This is particularly true for Ewing Sarcoma, an aggressive bone cancer in children and adolescents.
A single genetic defect – the EWS-ETS fusion – is present in all tumours, initiating cancer development and defining Ewing sarcoma as a disease, but the tumours carry very few DNA mutations that could explain the observed differences in the disease course of Ewing sarcoma patients.
Tackling this question, a team of scientists from Austria, France, Germany and Spain led by Eleni Tomazou from the St. Anna Children’s Cancer Research Institute in Vienna profiled many Ewing Tumours. They found that the disease’s clinical diversity is reflected by widespread epigenetic heterogeneity.
Steroids occur naturally within our bodies, but can also be made in the laboratory for medical purposes. They help reduce inflammation and control different functions in our bodies such as the immune system or the way the body uses food. One of their key functions is to reduce inflammation/swelling and ease associated symptoms, such as headaches.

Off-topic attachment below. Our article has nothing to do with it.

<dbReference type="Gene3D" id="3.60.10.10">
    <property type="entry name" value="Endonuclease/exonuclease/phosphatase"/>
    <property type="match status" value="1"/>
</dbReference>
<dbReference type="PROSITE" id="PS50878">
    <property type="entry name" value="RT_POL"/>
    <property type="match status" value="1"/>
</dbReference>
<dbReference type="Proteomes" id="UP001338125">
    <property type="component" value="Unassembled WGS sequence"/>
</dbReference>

When your child has a tumour in their brain it is not only the tumour itself that causes some of the symptoms they may have, but also the swelling surrounding the tumour. This swelling puts pressure on surrounding tissues making the effects of the tumour wider reaching. This pressure can cause symptoms such as headaches, sickness and seizures (fits).
To help reduce the swelling, Children with Cancer may be prescribed steroids such as Prednisone or Dexamethasone as part of their treatment. As steroids are fast-acting drugs this could mean that some of the effects caused by the tumour reduce quite quickly. This does not mean, however, that the size of tumour itself has been reduced.
In an effort to help thousands of children who undergo cancer treatment each year, U.S. Senators Jack Reed (D-RI) and Shelley Moore Capito (R-WV) introduced the Childhood Cancer STAR (Survivorship, Treatment, Access and Research) Act. This bipartisan legislation will advance paediatric cancer research and child-focused cancer treatments, while also improving childhood cancer surveillance, and providing resources for survivors and those impacted by childhood cancer.
“Too many young people’s lives have been cut short by cancer. These kids and their families who’ve battled this disease inspire us to take action. The Childhood Cancer STAR Act will help young cancer patients and their families get access to potentially life-saving treatments, support survivors, and move us another step closer toward our goal of ending pediatric cancer,” said Senator Reed.